Fans heading into Easter Road for the match against title-chasing Celtic had to pass the dogs to prove they were not carrying drugs, flares or smoke bombs.
Both sets of supporters were urged to arrive early at the stadium amid heightened security to avoid lengthy delays.
Hibs chiefs hope stopping contraband being smuggled in will help tackle the anti-social behaviour - reportedly fuelled by cocaine and drink.
The club also plans to spend up to £100,000 on a state-of-the-art CCTV system powerful enough to allow security staff to identify troublemakers and pass details on to police and prosecutors.
Yesterday, a Hibs spokesman told fans the checks would cause delays but were necessary.
He said: “With a large crowd coming to the game, supporters are asked to make their way to the stadium early - leaving plenty of time to take your seat.
“For the next two home games, we will have specially-trained sniffer dogs on site as part of our ongoing efforts to ensure supporters can enjoy the safest and most enjoyable match-day experience at Easter Road.
“Able to detect illegal substances and pyrotechnics, the dogs are used to working at high-profile events of this nature - whether it’s at gigs or sporting events around the country.”
Thug behaviour has threatened to derail Hibs good season, with one fan recently jailed and banned from football stadia for a pitch-side confrontation with Rangers captain James Tavernier .At the last Easter Road match against Celtic, an empty bottle of Buckfast was hurled at Hoops winger Scott Sinclair, leading to widespread condemnation and calls for a heightened security.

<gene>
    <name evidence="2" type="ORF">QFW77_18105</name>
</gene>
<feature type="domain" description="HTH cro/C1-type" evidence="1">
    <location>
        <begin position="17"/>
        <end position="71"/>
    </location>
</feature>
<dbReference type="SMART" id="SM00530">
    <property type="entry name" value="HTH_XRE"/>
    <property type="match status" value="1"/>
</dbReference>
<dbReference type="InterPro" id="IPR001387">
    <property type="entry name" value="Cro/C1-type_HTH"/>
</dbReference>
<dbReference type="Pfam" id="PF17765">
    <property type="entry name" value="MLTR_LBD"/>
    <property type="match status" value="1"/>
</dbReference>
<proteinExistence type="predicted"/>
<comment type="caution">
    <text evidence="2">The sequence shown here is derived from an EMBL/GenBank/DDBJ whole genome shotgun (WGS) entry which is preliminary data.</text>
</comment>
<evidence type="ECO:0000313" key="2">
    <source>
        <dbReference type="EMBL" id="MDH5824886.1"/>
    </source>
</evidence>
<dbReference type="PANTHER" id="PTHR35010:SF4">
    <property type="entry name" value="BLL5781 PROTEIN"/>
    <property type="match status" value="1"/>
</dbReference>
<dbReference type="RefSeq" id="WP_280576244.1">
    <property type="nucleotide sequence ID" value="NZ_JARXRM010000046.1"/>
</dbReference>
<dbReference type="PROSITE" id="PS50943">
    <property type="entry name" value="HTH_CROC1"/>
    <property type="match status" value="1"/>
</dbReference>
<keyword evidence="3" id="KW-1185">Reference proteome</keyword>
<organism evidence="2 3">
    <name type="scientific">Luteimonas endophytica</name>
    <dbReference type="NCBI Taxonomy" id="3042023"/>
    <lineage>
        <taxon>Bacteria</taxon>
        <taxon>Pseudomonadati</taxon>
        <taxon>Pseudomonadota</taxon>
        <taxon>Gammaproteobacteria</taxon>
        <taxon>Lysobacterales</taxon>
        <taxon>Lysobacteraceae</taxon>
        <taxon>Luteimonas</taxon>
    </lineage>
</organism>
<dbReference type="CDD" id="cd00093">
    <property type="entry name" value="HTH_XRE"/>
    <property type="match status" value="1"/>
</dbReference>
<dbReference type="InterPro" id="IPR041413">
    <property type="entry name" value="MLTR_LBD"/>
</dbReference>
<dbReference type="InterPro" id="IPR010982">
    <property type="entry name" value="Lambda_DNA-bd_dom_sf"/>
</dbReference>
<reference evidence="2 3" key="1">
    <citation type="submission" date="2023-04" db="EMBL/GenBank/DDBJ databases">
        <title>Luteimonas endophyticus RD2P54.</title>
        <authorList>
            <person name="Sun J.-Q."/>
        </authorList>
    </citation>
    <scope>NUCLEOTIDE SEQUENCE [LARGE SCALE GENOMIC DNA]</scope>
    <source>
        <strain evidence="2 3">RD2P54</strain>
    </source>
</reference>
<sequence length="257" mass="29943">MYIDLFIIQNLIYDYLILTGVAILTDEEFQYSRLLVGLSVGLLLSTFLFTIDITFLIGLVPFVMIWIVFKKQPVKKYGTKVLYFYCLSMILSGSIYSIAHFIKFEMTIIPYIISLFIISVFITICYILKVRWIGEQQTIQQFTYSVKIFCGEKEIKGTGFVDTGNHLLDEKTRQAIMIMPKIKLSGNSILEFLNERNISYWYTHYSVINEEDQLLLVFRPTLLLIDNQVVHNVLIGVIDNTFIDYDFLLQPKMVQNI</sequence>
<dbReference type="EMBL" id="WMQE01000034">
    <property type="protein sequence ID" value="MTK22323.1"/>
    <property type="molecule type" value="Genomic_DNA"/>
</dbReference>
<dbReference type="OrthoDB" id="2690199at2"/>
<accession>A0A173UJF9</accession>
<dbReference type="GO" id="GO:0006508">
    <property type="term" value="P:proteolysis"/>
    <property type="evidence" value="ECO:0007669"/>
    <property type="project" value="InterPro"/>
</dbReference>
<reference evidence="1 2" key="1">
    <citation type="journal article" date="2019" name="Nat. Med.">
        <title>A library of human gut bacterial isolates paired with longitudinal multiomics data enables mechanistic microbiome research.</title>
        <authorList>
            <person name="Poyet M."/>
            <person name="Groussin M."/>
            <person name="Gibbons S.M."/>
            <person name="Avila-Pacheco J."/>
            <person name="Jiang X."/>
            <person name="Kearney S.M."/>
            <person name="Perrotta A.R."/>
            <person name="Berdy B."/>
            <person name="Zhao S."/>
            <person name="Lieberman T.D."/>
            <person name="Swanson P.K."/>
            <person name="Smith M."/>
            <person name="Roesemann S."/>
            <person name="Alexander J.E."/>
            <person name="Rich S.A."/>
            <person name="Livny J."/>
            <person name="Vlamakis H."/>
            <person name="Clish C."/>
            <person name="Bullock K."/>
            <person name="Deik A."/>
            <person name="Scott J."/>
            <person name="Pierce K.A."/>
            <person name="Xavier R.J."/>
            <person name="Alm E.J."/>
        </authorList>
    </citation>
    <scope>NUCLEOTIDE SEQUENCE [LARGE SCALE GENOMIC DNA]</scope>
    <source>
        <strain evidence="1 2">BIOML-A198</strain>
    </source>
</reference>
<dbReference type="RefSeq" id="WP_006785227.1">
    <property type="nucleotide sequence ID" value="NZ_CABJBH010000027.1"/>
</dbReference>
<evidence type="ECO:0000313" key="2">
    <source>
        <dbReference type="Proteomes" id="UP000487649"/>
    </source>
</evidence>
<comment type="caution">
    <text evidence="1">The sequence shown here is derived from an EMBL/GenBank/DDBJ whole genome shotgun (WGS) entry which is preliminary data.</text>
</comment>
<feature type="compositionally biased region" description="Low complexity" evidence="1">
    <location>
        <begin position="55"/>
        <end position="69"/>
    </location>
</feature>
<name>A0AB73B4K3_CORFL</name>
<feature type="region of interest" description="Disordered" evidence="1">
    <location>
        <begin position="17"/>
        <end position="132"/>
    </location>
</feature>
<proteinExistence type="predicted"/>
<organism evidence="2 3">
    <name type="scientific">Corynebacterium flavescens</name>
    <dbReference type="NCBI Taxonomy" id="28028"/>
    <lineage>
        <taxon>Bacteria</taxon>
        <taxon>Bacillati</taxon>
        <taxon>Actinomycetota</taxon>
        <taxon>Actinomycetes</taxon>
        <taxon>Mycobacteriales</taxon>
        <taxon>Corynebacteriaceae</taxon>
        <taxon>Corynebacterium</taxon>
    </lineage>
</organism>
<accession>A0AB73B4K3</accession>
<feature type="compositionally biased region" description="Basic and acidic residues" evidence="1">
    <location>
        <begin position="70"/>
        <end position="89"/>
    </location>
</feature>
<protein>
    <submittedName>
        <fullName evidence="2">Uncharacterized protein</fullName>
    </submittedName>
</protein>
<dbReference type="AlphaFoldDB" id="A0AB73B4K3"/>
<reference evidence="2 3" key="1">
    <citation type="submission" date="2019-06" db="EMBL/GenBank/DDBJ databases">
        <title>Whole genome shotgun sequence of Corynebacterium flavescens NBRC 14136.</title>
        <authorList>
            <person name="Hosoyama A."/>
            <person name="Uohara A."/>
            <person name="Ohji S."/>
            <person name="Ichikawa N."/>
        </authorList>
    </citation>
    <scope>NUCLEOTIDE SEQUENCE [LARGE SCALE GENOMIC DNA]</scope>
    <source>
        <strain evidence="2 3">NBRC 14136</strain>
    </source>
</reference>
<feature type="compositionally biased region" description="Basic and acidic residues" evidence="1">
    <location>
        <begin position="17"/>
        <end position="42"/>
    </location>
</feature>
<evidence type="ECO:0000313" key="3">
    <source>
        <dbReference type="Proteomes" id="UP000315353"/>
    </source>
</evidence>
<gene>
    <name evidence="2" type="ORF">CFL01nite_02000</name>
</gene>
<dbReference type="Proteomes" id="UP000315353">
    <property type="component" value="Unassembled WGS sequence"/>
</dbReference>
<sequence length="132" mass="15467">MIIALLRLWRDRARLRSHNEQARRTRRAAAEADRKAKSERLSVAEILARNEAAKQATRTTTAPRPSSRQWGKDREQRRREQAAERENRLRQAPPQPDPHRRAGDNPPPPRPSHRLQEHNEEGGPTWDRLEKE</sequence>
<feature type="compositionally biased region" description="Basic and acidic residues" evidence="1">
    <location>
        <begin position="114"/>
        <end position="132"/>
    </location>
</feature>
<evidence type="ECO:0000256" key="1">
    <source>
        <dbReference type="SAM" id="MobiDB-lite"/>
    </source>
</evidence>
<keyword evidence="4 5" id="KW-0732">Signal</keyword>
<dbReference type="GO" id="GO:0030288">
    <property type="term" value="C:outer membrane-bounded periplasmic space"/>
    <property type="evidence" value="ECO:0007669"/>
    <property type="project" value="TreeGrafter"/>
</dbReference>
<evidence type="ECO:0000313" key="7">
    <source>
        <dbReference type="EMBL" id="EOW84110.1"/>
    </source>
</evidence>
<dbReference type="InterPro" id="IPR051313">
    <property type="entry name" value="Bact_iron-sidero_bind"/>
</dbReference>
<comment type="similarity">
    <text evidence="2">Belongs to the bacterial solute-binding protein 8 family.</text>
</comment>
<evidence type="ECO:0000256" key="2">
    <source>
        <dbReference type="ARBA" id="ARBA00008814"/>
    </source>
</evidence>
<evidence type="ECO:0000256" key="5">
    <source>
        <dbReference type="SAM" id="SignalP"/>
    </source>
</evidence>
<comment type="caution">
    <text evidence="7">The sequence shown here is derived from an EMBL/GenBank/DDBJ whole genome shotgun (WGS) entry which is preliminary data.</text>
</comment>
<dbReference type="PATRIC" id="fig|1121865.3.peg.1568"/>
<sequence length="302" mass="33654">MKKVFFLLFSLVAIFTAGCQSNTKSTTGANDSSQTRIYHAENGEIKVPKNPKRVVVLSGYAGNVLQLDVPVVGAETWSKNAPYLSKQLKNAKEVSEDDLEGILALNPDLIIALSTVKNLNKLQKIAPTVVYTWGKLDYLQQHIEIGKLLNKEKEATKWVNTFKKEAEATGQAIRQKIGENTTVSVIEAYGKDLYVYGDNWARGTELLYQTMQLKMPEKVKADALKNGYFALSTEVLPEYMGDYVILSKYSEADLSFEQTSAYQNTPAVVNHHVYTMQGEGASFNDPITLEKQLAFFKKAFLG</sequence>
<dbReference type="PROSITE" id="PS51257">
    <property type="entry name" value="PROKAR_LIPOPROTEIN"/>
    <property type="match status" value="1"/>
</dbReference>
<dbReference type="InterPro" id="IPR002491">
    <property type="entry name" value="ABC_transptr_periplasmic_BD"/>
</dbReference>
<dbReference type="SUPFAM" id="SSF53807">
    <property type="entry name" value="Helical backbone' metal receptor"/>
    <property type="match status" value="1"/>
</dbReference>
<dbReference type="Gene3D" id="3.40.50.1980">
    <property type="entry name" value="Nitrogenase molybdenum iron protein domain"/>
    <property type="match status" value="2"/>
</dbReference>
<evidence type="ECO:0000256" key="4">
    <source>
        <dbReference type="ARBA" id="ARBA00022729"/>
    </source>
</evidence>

Speaking earlier this month, Hibs chief executive Leeann Dempster said: “They (sniffer dogs) have been used at other grounds in Europe, so let’s have a go.
“If we can create deterrents, whatever they may be, we need to use them.
“We want to make sure people come to the games, enjoy the experience and make sure football is not tarnished by this and get away from unacceptable behaviour.”
The dogs will also be used at next weekend’s Edinburgh derby against Hearts.
The last derby at Tynecastle Park was mired in trouble and Police Scotland officers are still investigating a number of incidents.
During the match, three flares or smoke-bombs and a coconut were thrown on to the £1m Tynecastle pitch in a string of embarrassing scenes.
Hibs’ Marvin Bartley was also subjected to racist abuse. A 19-year-old has been charged in connection with a hate crime and a 38-year-old man was arrested in connection with the use of racist language. Another 19-year-old was arrested over a flare being thrown and a 16-year-old boy was arrested in connection with a coin being thrown.
Hearts owner Ann Budge announced she was closing a section of the stadium to send a signal that bad behaviour will not be tolerated.